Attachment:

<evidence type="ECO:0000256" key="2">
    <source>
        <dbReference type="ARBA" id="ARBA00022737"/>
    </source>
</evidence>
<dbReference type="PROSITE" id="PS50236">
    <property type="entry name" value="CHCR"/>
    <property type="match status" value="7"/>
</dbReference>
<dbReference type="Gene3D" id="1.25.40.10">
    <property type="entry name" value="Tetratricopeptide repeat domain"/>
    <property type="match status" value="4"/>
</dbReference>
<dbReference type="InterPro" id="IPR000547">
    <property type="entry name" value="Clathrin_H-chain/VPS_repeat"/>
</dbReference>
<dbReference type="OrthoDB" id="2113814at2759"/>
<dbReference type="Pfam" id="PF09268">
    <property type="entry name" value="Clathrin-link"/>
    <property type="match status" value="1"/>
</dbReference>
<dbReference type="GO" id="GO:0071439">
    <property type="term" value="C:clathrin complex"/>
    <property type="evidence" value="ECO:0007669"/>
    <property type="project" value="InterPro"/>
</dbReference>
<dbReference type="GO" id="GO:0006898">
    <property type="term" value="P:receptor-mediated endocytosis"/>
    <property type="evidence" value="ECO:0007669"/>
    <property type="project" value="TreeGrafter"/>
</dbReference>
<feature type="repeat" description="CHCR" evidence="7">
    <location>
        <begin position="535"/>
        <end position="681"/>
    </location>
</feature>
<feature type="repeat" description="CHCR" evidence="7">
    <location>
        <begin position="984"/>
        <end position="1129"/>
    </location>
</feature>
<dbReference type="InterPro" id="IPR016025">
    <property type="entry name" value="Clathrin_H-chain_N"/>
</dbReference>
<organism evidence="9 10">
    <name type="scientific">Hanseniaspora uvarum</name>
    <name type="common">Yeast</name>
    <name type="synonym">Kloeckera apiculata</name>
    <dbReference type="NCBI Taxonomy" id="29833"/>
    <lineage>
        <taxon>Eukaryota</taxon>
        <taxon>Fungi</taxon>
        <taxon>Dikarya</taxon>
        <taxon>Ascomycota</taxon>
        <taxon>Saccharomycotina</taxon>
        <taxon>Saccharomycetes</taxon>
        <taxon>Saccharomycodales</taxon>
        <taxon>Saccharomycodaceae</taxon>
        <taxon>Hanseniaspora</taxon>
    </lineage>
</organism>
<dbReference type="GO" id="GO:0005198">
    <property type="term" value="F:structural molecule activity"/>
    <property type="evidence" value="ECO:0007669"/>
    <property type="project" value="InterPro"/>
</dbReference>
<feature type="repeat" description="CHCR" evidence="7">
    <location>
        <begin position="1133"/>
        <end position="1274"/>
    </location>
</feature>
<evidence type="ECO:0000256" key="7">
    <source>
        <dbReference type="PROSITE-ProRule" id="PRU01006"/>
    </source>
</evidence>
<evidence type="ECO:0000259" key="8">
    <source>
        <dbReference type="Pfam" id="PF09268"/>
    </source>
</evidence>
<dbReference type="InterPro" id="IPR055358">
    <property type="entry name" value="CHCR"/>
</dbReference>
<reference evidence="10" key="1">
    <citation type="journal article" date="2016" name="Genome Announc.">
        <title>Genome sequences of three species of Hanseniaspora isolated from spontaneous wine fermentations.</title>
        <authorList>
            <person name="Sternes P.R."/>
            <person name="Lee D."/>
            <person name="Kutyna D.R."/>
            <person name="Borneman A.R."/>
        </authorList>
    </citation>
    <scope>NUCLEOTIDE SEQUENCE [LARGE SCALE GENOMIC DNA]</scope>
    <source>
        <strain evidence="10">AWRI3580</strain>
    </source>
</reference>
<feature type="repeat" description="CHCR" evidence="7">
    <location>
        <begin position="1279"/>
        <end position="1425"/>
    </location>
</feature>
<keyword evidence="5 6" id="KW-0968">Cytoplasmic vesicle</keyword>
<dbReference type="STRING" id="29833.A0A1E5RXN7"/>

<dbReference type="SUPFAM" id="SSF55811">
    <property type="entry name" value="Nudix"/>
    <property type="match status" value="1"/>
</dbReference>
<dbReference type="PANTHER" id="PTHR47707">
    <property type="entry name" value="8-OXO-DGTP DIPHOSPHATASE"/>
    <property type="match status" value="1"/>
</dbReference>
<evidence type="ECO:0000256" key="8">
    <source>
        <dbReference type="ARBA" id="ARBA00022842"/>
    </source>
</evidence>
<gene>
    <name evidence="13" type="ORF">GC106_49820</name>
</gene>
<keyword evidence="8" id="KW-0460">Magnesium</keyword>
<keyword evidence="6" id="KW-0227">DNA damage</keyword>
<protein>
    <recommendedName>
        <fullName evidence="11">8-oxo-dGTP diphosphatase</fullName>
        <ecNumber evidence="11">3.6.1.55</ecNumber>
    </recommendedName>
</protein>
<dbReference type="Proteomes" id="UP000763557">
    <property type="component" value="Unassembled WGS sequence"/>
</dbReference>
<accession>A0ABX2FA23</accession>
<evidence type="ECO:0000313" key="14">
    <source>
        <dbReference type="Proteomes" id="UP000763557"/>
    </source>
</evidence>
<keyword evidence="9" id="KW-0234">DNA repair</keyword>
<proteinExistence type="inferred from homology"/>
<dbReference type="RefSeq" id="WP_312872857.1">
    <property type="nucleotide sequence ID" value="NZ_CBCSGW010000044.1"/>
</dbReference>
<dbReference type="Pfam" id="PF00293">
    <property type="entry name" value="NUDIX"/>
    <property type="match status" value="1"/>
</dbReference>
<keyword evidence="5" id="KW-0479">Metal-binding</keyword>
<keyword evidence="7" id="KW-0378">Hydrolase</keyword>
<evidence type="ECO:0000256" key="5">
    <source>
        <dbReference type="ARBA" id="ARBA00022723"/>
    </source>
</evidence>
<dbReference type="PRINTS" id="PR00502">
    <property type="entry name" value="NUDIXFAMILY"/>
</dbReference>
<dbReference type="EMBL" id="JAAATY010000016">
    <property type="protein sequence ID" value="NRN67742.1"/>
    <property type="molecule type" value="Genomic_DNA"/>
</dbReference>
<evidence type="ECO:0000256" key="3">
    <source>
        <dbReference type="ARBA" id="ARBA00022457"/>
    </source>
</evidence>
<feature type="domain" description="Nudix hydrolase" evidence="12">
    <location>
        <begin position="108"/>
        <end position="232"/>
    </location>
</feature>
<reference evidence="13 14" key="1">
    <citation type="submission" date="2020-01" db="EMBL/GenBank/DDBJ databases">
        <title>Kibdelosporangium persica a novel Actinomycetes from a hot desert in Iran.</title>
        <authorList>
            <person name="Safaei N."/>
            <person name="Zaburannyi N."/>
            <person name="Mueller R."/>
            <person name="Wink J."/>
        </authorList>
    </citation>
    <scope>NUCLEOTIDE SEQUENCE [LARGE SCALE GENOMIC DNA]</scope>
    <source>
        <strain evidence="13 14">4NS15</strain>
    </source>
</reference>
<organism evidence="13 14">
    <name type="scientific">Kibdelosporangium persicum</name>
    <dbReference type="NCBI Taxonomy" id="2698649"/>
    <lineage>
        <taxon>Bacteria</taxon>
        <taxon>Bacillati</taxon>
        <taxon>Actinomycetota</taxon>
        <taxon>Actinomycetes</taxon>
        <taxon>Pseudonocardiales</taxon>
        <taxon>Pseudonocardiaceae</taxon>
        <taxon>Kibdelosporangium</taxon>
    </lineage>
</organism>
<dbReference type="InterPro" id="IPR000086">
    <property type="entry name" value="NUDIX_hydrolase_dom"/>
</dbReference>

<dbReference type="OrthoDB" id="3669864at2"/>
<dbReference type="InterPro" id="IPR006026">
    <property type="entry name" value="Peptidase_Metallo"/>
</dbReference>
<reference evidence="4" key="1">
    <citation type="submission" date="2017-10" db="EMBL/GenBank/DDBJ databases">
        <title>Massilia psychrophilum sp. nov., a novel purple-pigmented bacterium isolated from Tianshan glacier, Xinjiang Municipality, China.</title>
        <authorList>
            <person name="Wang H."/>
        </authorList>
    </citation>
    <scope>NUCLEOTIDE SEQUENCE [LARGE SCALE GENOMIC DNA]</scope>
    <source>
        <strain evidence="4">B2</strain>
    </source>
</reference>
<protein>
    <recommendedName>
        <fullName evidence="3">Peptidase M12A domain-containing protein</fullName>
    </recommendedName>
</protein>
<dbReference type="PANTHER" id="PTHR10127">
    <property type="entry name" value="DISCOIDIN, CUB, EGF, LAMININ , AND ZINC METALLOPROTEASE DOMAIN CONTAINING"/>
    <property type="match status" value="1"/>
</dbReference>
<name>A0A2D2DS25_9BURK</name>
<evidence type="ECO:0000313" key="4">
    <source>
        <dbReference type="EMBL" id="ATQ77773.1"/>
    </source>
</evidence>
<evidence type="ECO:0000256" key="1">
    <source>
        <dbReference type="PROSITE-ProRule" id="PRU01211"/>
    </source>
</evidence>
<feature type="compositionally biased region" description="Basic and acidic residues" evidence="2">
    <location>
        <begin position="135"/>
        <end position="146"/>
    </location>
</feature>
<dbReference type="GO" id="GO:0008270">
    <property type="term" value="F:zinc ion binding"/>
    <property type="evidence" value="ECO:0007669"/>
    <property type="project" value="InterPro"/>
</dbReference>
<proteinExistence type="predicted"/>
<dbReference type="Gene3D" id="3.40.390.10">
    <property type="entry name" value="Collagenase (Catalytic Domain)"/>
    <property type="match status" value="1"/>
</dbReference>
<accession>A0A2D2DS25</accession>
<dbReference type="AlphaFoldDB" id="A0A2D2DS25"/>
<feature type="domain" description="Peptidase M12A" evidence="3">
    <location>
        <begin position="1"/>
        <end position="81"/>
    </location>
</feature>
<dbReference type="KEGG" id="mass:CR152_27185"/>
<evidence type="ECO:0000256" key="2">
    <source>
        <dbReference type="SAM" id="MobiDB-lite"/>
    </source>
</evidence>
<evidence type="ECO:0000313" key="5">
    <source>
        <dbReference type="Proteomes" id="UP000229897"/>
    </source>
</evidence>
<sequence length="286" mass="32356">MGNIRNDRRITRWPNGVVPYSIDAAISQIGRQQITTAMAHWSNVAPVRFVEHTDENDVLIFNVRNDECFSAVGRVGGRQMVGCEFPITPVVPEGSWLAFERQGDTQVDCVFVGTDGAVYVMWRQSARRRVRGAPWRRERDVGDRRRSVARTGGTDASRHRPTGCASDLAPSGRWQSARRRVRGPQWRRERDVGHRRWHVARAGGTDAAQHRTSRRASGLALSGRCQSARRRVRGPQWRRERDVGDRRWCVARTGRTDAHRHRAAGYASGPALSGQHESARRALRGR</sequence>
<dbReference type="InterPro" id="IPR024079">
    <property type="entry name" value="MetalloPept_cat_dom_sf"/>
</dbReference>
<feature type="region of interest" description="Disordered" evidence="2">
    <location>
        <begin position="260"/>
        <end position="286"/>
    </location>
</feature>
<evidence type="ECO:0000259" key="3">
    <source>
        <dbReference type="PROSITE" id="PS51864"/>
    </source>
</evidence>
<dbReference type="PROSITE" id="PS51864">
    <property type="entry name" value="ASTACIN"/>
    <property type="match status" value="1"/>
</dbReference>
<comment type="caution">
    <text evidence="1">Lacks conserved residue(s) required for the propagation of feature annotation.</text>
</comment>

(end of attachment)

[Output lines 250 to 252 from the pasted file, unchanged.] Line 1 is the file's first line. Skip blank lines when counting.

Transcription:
</feature>
<dbReference type="GO" id="GO:0008270">
    <property type="term" value="F:zinc ion binding"/>